When you think of the Olympics and competing at the Olympics, you probably think of the prestige of competing on the world stage. These athletes, who have trained most of their lives, have the chance to show their abilities to the world. For many, this is the pinnacle of athletic success.
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It turns out that in addition to fame, there is also a small fortune!
Each country has an Olympic committee and this body can reward an athlete for his performance in a given sport. The amount varies from country to country, but the US Olympic Committee awards athletes $ 25,000 for a gold medal, $ 15,000 for a silver medal and $ 10,000 for a bronze medal. Some countries don’t offer cash prizes, like Great Britain, and many offer six digits, often just for gold medals.
The medals themselves also have intrinsic value since they are made of gold, silver and bronze. However, the gold medal is not 100% gold. This is mostly silver (494 grams) which has been gilded with 6 grams of gold. While this is likely to have a much higher value to the athlete, the merge value is still several hundred dollars.
So how are athletes taxed on their winnings?
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Since the Olympics are held in Rio de Janeiro, the prize money is considered income they earned overseas and is still subject to IRS tax. The United States, unlike many other countries, has a global tax system rather than a territorial tax system, meaning that any income earned abroad is subject to both local taxes and taxes. US taxes. While many other countries exempt the Olympic prizes as a special case, the United States does not.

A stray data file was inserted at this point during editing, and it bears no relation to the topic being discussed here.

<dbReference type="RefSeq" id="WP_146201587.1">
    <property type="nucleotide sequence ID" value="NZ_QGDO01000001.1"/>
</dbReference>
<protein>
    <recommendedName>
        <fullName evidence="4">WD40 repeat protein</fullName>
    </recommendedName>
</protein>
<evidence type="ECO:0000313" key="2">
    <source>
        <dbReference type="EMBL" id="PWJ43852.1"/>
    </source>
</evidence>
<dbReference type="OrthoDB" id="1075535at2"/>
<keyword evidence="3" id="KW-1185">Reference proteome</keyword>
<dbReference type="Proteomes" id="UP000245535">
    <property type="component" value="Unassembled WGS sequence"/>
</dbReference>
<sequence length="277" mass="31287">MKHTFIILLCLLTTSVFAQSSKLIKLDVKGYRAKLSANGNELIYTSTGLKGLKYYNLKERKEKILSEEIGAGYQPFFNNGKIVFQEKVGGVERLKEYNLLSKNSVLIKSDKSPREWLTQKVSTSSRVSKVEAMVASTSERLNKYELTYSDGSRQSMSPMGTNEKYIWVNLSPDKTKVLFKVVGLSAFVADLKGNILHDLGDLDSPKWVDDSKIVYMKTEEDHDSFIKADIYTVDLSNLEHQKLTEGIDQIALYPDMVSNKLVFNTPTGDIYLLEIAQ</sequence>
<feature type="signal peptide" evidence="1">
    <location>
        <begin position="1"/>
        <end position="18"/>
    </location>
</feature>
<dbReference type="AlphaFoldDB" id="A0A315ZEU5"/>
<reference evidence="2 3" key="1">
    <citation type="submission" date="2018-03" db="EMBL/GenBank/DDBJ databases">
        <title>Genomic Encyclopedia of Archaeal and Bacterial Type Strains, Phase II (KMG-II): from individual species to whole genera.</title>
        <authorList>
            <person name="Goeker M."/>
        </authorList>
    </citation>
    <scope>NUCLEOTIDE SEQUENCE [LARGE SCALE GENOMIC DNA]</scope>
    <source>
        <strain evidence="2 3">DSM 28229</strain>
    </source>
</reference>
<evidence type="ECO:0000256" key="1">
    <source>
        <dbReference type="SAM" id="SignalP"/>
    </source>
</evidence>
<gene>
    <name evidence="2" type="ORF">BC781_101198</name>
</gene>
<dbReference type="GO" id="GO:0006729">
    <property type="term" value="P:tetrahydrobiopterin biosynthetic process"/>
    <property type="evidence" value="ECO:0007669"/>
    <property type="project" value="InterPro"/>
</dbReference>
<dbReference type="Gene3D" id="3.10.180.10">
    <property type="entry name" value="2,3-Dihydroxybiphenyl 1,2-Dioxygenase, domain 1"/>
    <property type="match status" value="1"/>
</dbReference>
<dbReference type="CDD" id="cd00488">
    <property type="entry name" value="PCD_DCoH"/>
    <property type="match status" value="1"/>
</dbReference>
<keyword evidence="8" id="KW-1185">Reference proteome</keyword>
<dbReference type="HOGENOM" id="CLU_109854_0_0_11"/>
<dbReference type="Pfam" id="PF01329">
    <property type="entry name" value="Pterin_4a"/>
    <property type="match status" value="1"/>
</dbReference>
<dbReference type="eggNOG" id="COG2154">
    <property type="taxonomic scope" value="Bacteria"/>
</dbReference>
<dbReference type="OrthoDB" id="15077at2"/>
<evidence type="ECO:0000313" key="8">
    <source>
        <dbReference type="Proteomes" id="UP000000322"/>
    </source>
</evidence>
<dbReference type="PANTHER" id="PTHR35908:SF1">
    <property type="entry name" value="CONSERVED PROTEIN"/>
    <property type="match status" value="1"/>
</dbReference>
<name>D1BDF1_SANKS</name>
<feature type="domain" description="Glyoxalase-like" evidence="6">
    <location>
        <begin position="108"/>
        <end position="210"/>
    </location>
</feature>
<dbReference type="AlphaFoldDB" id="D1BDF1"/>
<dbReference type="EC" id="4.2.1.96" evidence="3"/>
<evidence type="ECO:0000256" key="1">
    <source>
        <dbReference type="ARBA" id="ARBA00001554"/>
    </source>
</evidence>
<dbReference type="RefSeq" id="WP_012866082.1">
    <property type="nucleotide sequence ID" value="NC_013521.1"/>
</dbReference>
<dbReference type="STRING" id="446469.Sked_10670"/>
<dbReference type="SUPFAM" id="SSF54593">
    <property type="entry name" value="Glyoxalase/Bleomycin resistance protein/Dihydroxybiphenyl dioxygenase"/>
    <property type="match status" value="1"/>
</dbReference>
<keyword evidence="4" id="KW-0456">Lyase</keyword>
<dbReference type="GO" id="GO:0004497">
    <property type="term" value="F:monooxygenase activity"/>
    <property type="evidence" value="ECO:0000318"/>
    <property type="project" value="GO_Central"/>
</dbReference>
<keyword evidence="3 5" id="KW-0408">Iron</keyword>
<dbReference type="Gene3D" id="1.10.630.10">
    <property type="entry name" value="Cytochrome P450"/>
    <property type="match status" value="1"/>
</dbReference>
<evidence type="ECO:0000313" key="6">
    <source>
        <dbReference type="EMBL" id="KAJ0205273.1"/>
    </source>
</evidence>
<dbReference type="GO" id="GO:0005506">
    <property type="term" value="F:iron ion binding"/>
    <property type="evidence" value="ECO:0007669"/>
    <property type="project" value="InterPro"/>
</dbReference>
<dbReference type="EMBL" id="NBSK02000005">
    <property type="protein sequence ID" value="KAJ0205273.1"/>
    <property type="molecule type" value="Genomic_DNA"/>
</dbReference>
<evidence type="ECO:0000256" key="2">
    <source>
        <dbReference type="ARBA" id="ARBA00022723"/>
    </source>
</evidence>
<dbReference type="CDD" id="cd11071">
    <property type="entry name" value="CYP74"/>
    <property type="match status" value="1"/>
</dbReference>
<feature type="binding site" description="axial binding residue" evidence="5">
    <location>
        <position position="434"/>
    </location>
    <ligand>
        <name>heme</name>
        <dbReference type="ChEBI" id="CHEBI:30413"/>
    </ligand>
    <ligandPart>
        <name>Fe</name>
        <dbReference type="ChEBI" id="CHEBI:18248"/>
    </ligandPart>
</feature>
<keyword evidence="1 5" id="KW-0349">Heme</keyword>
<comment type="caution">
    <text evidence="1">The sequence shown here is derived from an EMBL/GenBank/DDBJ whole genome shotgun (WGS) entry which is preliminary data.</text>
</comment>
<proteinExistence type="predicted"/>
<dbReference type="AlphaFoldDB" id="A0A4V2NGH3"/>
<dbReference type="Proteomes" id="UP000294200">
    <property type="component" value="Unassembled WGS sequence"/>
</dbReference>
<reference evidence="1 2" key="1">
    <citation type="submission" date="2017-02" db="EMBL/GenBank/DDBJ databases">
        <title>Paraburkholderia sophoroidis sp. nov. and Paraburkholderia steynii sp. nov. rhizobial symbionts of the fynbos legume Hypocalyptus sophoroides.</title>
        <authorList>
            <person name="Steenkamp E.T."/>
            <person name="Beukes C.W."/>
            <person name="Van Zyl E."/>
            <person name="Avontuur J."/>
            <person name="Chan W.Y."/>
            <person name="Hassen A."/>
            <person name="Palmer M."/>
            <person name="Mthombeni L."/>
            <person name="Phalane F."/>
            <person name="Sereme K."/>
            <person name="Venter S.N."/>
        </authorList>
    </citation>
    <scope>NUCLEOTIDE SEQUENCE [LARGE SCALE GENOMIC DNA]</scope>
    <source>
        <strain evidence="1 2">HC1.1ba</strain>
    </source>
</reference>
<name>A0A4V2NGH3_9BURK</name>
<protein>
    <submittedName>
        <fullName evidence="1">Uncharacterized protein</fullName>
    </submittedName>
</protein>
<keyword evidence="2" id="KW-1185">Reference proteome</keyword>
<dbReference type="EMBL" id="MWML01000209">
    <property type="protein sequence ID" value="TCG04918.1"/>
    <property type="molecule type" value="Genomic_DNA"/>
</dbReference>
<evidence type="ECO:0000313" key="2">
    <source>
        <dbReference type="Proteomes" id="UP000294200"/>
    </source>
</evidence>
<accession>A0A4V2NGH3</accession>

Competition prize money does not mean income is treated any differently. If you are Michael Phelps, who earns millions of referrals that put him in the highest bracket of 39.6%, you will have to pay $ 9,900 for each gold medal, $ 5,940 for each silver medal and $ 3,960 for each bronze medal. If, however, you are in the lowest 10% tax bracket, you will only owe $ 2,500, $ 1,500, and $ 1,000 for gold, silver, and bronze, respectively. As for the value of medals, they are also considered taxable since they are awarded based on the athlete’s performance.
In other sports that have prize pools, such as golf, you can deduct expenses. With the Olympics, most athletes will also have their travel and other expenses paid for by the committee. In this case, they would not have any offsetting expense on the income.
Before you get excited about athletes being taxed on their wins, remember that the athlete’s brand and marketing power is skyrocketing under the bright lights of Olympic competition. While $ 25,000 is a fantastic sum to win gold, the number of mentions and speeches an athlete is about to get upon his return home will make the tax bill unimportant. UNITED STATES! UNITED STATES! UNITED STATES!